A study found two-thirds of drivers think roads are unsafe for children to walk down.

Road safety campaigners are calling for changes to British city centres after a report found drivers do not think it is safe for children to walk around because of the threat of traffic.

Commissioned by road safety charity Brake and car insurance firm Direct Line, the report is based on the findings of a survey of 1,000 drivers. That study revealed two-thirds think it is often unsafe for children to walk in cities because of the threat of traffic. The findings also revealed concern over the safety of cyclists, with more than seven in 10 drivers thinking the traffic means it’s often unsafe to cycle in cities.

Government figures suggest pedestrians, cyclists and motorcyclists are among the most vulnerable groups on the UK’s roads, with government figures revealing a 29-percent increase in cyclist deaths and serious injuries since 2008. Although that has come alongside a 17-percent increase in cycling traffic, it still means an average of 10 cyclists are killed or seriously injured on British roads every day.

Accident car crash with bicycle on road

Similarly, children are especially vulnerable, with the number of pedestrians aged 15 or under killed in 2018 up 27 percent on 2017’s figures. However, it should be remembered that although that’s an increase of more than a quarter, there were 22 child pedestrian fatalities in 2017, and 28 in 2018, so the increase may not necessarily be as statistically significant as it sounds.

Brake’s study, though, appears to show that drivers realise the issues faced by these vulnerable road users, with almost half (46 percent) of those quizzed saying walking and cycling should be given priority on city streets, while just 15 percent think motorised vehicles such as cars and vans should have priority. However, four in 10 of those questioned said personal motor vehicles currently have priority on urban roads, while just under a quarter (23 percent) thought pedestrians and cyclists were prioritised.

Cycle Lane with cyclist in Dublin Ireland

As a result, Brake has called on the government to invest “significantly” in cycling and walking infrastructure, with “default” 20 mph speed limits and more accessible and affordable public transport systems. The charity says its study shows there is support for such investment from drivers, and cities should be “for people, not vehicles”.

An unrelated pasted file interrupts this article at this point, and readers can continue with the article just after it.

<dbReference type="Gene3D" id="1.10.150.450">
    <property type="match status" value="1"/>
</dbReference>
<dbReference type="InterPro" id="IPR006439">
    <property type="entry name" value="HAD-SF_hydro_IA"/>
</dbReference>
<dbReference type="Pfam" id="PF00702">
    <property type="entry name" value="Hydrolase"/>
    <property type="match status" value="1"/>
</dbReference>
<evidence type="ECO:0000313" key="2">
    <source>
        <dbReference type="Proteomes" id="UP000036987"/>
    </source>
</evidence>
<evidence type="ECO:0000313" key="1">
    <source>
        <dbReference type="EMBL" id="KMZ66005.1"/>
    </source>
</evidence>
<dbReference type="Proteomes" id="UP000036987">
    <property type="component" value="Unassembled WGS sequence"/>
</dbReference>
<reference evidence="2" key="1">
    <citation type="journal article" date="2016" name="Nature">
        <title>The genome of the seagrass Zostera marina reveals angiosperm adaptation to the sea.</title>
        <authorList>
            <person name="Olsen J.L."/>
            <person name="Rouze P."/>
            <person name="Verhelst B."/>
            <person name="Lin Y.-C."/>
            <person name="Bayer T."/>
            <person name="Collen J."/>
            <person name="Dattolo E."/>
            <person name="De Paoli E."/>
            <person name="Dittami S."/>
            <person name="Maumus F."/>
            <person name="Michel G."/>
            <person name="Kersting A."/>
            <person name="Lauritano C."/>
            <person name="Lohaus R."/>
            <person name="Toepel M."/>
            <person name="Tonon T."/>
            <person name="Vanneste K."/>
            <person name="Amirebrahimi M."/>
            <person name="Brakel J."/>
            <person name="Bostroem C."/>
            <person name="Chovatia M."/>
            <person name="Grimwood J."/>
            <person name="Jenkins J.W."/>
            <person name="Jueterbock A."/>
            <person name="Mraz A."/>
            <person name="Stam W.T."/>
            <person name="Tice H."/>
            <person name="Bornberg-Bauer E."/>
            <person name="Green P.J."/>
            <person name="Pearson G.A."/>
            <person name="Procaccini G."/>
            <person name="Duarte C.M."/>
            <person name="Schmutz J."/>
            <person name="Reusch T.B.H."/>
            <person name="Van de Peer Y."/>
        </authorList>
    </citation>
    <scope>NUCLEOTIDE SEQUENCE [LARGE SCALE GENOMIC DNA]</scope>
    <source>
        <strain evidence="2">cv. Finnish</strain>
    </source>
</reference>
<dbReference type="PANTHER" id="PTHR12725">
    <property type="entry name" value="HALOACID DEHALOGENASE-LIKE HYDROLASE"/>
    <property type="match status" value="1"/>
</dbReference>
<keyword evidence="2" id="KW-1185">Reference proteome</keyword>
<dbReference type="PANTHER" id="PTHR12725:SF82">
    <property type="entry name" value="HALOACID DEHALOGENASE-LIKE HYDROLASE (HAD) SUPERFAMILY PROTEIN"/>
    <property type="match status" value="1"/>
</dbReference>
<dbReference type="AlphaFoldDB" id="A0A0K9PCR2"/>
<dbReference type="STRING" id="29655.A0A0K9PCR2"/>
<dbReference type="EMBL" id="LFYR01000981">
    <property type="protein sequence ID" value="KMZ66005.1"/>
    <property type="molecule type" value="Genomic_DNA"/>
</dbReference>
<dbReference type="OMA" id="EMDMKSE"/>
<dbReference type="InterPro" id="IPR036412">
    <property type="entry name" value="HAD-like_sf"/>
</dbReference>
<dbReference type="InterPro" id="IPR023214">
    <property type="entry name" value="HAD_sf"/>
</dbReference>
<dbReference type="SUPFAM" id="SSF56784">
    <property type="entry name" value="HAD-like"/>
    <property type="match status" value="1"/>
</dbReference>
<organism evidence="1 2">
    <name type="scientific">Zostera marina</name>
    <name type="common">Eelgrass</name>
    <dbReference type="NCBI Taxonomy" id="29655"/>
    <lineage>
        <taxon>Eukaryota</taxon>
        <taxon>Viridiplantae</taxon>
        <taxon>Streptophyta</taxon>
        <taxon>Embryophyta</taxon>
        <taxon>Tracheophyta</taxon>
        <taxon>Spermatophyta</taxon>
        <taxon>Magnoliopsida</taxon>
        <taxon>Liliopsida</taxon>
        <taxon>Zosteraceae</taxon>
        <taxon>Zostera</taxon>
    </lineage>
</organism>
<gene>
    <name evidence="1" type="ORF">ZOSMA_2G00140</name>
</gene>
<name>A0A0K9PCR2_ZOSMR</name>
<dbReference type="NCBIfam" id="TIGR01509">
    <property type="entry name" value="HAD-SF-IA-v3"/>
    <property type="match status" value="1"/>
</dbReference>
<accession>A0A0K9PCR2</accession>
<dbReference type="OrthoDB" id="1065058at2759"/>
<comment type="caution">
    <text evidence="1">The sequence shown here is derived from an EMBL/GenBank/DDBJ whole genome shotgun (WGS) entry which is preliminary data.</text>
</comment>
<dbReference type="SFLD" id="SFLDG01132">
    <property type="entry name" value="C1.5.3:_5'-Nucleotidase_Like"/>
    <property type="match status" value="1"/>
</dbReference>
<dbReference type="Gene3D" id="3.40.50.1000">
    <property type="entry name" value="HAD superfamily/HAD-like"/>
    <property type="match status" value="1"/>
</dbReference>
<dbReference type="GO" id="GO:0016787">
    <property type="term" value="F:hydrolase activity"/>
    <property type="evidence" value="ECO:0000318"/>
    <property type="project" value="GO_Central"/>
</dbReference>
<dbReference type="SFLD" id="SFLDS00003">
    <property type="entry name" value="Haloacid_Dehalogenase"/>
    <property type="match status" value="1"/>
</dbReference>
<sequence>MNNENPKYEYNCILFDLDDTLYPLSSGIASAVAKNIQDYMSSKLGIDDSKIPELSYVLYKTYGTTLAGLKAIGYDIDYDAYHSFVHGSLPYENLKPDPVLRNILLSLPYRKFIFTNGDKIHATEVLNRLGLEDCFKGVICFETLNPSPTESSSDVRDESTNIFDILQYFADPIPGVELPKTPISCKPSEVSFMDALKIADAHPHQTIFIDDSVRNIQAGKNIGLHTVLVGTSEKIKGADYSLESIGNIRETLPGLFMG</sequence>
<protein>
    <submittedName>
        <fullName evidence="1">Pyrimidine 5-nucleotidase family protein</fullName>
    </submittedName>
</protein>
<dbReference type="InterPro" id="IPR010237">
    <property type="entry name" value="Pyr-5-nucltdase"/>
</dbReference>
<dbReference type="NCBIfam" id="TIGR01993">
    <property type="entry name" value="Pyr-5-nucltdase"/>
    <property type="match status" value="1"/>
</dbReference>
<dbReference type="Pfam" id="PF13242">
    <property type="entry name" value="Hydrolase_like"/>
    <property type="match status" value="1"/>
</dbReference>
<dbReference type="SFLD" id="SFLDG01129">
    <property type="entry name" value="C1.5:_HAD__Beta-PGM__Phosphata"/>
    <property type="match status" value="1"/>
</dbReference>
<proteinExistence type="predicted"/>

“Walking to and from school or a friend’s house should be a natural, and safe, part of growing up and so it’s hugely concerning that drivers think children walking are at risk due to the threat posed by traffic in cities,” said Joshua Harris, the director of campaigns for Brake. “We should all be free to move around in safe and healthy ways, whether on foot or by bike, but the dominance of motor traffic is preventing us from doing so.

Morning traffic on Whitehall road in the Central London

“It’s time to transform our urban areas into places for people, not for vehicles, and it’s great to see that drivers themselves support this move. More and safer routes for people walking and cycling alongside slower vehicle speeds are vital to help make our cities more safe and healthy places to be – we need cities for people, not cities for vehicles.”

Meanwhile Lilli Matson, chief safety, health and environment officer at Transport for London (TfL), said: “Children should be safe to enjoy their streets, encouraging them to play, walk and cycle. London’s streets account for 80 percent of the city’s public space, yet too often they are dominated by traffic. This is why we’re focusing on our Vision Zero approach to eliminate death and serious injuries on our roads and transforming streets in line with the Healthy Streets Approach – making them pleasant, safe and attractive places.”

Typical London traffic at Oxford Circus